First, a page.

80% of people experience some form of general back pain at some point in their life, with 90% of that pain being specifically low back pain. The most common form of back pain is designated nonspecific or mechanical because it lacks a specific pathology that has caused the pain. The good news is that nonspecific back pain cases are typically self-limiting, resolving in 4-6 weeks. Although low back pain is common, it can greatly affect our day to day life preventing us from playing sports, doing regular work, affecting our sleep or preventing us from going on regular walks. When people go to their doctor for low back pain, they have many questions with one of the more common ones being, “do I need an x-ray or MRI?” A valid question that we will answer below.

Shoulder I get Imaging?

In 2011, Chou et al published a summary on the evidence for routine imaging of low back pain. They found that the American College of Physicians Low Back Pain Guideline recommends selective imaging for patients in whom it is clinically indicated. Furthermore, a meta-analysis of 6 random control trials found no difference between routine low back imaging and usual care without imaging in terms of pain, function, quality of life, or overall patient-reported improvement. In other words, imaging can be accurate at identifying conditions but it does not improve outcomes or affect the treatment plan. For short-term outcomes (less than 3 months), trends actually favoured usual care without imaging. But why is that?

Why Do I Not Need Imaging for my Low Back Pain?

Here are some of the main reasons imaging is not typically needed for low back pain.

1. Asymptomatic Findings

Most lumbar imaging abnormalities are common in people without low back pain and are loosely associated with symptoms. They are so commonly found in advanced imaging of asymptomatic persons that they could be interpreted as normal signs of aging. 36% of asymptomatic people over the age of 60 years old had herniated discs, 21% had spinal stenosis, and more than 90% had degenerated or bulging discs. Remember that low back pain has a favourable natural history with most people experiencing substantial improvement over the next 4 weeks. So imaging may lead to unnecessary procedures or increased anxiety in patients.

It can be devastating to hear that you have “degenerative disc disease” or some other incidental finding on imaging of your low back, potentially impacting your recovery in a negative way. But it is important to remember that these findings can be incidental, may not be the cause of your back pain and can be considered completely normal. A good analogy is grey hair. Like disc degeneration, some people get grey hair earlier than others, but it is a normal process of aging, and not necessarily a cause of major concern.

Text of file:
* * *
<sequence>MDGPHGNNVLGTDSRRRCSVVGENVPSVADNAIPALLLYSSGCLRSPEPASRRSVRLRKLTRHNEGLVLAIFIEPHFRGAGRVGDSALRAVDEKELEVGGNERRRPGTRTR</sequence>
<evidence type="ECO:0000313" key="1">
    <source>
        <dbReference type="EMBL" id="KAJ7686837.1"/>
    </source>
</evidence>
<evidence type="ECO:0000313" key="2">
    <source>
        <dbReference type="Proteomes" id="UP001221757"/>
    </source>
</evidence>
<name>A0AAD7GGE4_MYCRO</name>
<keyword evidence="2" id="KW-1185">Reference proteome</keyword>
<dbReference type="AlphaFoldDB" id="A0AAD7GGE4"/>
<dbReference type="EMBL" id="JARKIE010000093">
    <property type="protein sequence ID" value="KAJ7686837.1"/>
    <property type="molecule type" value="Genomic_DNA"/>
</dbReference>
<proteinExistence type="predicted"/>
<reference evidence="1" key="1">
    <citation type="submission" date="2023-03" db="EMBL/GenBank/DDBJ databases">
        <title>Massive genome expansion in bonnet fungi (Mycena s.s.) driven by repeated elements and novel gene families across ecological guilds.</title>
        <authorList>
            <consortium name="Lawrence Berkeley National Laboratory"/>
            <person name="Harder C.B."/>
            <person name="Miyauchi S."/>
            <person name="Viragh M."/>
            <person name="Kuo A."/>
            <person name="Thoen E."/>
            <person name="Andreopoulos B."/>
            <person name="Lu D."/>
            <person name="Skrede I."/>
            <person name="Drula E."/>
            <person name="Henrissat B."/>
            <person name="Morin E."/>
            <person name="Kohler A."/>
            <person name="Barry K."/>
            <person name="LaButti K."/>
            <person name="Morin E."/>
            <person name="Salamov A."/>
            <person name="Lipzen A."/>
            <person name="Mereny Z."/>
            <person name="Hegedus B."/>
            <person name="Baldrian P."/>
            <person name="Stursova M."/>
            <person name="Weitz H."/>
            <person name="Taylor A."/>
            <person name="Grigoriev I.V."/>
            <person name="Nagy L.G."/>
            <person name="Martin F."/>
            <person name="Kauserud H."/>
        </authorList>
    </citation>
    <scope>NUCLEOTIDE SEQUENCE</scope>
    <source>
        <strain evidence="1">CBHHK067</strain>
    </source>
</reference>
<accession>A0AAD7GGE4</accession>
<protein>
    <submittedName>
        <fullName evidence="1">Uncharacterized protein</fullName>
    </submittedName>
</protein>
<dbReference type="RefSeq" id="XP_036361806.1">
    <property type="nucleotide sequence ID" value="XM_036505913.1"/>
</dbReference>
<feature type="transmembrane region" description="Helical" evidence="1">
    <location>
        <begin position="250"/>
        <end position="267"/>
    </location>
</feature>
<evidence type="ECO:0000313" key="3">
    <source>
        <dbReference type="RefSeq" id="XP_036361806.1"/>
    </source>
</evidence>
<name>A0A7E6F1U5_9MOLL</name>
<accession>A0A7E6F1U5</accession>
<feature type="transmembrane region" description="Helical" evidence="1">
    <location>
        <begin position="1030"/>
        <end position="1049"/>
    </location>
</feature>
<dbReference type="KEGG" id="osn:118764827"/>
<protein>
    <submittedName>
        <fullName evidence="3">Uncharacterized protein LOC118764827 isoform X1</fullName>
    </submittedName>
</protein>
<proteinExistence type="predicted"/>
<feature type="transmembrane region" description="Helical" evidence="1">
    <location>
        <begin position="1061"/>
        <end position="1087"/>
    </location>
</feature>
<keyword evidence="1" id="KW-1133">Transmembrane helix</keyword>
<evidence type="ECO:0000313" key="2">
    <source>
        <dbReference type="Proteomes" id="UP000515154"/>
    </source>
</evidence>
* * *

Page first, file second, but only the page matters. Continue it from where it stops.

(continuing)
2. Low Specificity

When considering CT scans, it is important to note that they have a 30% false positive rate. A false positive is when a test indicates that you have particular diagnosis when, in reality, it is not true. This happens 30% of the time with CT scans. In regard to MRIs, they have are highly sensitive but have a 20% specificity for a given condition. A test with a low specificity is more likely to produce a false positive rate. This is not to say that CT scans and MRIs are pointless tools, but rather that they should only be used when necessary instead of routinely.

3. Major Pathologies

When we have pain, we often get anxious and our mind focuses on the worst case scenario. So patients often wish to get imaging done to hopefully calm their mind. Rest assured, clinicians are well trained to pick up on more sever pathologies such as cancer, infection, and cauda equina syndrome. These pathologies have identifiable risk factors that are investigated during the history, making routine imaging redundant and unnecessary.

When to Get Imaging

Although we have talked at length why imaging is not always routinely used to diagnose patients with low back pain, it is important to mention the instances when they shoulder be considered.

  • Back pain after sever trauma (fall >10 feet, car accident over 80 km/h, concurrent neck fracture, midline spine tenderness, progressive neurological deficits, altered consciousness)
  • Suspected degenerative spondylolisthesis or stenosis with progressive neurological deficits in patients >50 years old
  • Potential or serious pathology suspected from the history or physical exam (suspected cancer, inflammatory arthritis)
  • After failed conservative therapy (4-6 weeks)
  • Adult patient with progressive scoliosis

There can be various reasons why a practitioner may not follow the above guidelines and request imaging when it is not necessary. Potential reasons can include: lack of knowledge of the guidelines, fear of missing a diagnosis, pressure from the patient or that there is no other treatment options.

In summary, routine imaging of the lumbar spine for non-complicated low back pain is not commonly needed and can cause unnecessary fear and worris that might actually cause an increase in back pain disability. Findings on imaging rarely change the treatment plan and course of action to get the patient’s pain experience resolved. In most cases, it is worth a 4-8 week trial of care.

Check out of YouTube video on this topic by clicking HERE!

Looking to learn more about low back pain? Click HERE to read another one of our blog posts on patterns of low back pain.

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Chou et al. Diagnostic imaging for low back pain: advice for high-value health care from the American College of Physicians. Ann Intern Med. 2011. 154(3):181-189. Available from: https://pubmed.ncbi.nlm.nih.gov/21282698/